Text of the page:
Make A Difference (through music) Monday

Hi Everyone!

Just a heads up, this will probably be my last post before heading to Camp Care Thursday-Sunday then immediately off to a beach vacation for a week with my family.  I’m trying to “unplug” for this time, as I always do during camp, but you never know what I might get inspired to share with you all during a week on the beach.

I wanted to share a little something about Camp Care before I go though.  I thought, what better way than through music since music becomes a huge inspirational diving board for our morning and evening meetings.  This will be my 6th Camp Care session now, and these two songs have kind of become a perfect definition of what Camp Care is for me and for every one of the therapist staff, volunteers, kids and their families. (Note: get your tissues for the Matthew West song…)

Tenth Avenue North-Love Is Here

Matthew West-The Last Ones

For my readers that don’t know much about Camp Care, please check it out here. It is an amazing, completely free, therapy and recreation camp for children with special needs. Any of my SN parents readers or peers, if you are in the area anywhere driving distance to Connecticut (and even if you’re not) it’s worth checking out for you or your child.  Therapy focuses on both manual therapy techniques and functional therapy. I might have been a few years late on the bandwagon, but it has truly made the biggest difference in my life in terms of other therapies.  At least, that’s how I feel now that I’m an adult and have tried various things for myself. (Second note: you do not have to be of any specific religious affiliation to take part in camp or its activities.)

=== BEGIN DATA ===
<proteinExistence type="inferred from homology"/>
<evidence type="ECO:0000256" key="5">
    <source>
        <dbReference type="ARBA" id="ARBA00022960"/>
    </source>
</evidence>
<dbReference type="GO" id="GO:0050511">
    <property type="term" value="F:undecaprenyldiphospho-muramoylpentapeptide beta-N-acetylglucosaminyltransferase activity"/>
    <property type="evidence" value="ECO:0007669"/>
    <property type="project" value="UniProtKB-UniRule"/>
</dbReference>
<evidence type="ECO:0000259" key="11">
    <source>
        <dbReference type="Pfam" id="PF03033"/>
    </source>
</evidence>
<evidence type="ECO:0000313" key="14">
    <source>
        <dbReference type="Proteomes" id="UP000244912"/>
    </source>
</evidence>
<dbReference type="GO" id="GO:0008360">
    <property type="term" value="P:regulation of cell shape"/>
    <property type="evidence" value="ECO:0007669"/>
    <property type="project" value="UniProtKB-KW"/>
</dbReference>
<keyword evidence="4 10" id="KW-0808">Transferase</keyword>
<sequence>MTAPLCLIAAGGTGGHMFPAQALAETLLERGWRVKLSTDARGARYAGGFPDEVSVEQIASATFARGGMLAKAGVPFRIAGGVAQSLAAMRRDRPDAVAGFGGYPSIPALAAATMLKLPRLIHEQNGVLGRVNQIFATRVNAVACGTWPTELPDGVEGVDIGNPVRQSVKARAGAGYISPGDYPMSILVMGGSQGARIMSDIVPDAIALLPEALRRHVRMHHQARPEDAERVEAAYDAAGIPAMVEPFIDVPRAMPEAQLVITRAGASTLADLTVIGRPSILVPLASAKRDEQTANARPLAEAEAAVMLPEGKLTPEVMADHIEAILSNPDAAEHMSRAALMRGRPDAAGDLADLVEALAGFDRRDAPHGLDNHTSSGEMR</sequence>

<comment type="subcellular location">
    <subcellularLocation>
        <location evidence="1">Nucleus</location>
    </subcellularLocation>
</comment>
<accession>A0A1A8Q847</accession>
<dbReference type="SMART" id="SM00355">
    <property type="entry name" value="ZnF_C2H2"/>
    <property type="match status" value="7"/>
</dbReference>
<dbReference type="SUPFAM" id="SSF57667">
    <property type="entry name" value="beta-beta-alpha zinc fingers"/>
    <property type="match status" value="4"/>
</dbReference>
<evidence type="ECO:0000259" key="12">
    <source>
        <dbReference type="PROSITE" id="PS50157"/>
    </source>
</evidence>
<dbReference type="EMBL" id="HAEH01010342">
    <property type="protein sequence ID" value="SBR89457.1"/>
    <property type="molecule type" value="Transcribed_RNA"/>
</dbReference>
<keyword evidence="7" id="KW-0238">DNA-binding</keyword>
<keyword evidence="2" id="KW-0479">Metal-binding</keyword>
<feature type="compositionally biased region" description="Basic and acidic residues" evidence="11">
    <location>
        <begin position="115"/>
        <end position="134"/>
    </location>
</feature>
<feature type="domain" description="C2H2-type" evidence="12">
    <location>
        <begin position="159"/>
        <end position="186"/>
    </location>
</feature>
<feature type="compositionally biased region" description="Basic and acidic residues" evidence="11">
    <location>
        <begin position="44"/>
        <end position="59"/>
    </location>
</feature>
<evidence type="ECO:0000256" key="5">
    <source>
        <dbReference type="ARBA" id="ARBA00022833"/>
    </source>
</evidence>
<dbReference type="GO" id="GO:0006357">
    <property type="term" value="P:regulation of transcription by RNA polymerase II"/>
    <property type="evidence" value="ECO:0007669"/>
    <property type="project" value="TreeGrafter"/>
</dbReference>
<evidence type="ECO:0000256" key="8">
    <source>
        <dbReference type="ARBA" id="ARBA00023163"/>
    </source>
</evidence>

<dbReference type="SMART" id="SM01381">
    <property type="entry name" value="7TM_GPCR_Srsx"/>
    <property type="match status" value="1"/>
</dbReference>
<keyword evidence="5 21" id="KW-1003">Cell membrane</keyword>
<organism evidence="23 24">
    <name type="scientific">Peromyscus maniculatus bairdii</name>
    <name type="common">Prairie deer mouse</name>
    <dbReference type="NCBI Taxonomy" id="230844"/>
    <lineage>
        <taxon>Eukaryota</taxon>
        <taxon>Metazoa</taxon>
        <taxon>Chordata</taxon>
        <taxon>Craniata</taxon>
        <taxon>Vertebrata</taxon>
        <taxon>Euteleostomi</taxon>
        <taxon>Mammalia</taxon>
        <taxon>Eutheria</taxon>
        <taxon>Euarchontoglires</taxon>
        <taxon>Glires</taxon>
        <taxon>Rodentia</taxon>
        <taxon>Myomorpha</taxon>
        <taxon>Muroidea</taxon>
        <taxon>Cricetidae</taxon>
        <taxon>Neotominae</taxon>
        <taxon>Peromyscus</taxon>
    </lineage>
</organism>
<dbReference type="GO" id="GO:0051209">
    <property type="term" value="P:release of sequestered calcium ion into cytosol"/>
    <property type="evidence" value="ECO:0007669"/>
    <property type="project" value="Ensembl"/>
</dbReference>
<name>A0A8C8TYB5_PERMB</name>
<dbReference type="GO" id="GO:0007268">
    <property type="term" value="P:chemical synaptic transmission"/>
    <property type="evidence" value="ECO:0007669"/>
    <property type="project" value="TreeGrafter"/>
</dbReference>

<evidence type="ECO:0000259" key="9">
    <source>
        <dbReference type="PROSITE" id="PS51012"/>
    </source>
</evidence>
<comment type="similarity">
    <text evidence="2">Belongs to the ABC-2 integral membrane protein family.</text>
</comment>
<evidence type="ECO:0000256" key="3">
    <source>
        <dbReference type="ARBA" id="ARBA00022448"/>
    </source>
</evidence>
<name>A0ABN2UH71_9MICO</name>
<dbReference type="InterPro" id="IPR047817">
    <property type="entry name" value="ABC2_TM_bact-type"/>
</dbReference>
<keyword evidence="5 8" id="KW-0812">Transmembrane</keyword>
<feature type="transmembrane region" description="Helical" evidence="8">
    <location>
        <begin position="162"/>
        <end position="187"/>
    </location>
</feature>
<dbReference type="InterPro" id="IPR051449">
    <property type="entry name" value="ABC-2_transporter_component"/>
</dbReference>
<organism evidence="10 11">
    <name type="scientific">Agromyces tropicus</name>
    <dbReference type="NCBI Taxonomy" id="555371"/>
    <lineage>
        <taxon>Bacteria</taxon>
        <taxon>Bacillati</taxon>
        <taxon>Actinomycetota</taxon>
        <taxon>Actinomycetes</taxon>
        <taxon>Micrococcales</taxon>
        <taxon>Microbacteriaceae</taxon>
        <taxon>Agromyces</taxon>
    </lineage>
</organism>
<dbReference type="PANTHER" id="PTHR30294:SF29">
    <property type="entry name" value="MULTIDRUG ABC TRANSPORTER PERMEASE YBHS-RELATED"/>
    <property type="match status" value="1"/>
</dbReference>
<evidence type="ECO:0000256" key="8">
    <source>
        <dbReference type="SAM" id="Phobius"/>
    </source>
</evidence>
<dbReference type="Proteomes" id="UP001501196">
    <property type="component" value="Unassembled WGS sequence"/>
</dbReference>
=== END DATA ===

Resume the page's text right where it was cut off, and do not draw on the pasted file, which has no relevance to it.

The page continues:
I know so many of you reading this have been such a huge source of support for me over the years through all my different trials and triumphs and I thank you immensely for that.  Many of you have supported my fundraising efforts in the annual Columbia Classic which benefits Camp Care.  This is so important since the camp, and its therapeutic riding program, are entirely run on donations. Thank you.

Even though I choose to participate in Camp Care as a volunteer first and foremost, when the time comes to participate as a camper, I thank God that I have so many of you praying for me and hoping for me. It makes all the difference in the world for me and my spiritual, emotional, and physical successes during Camp Care. Thank you.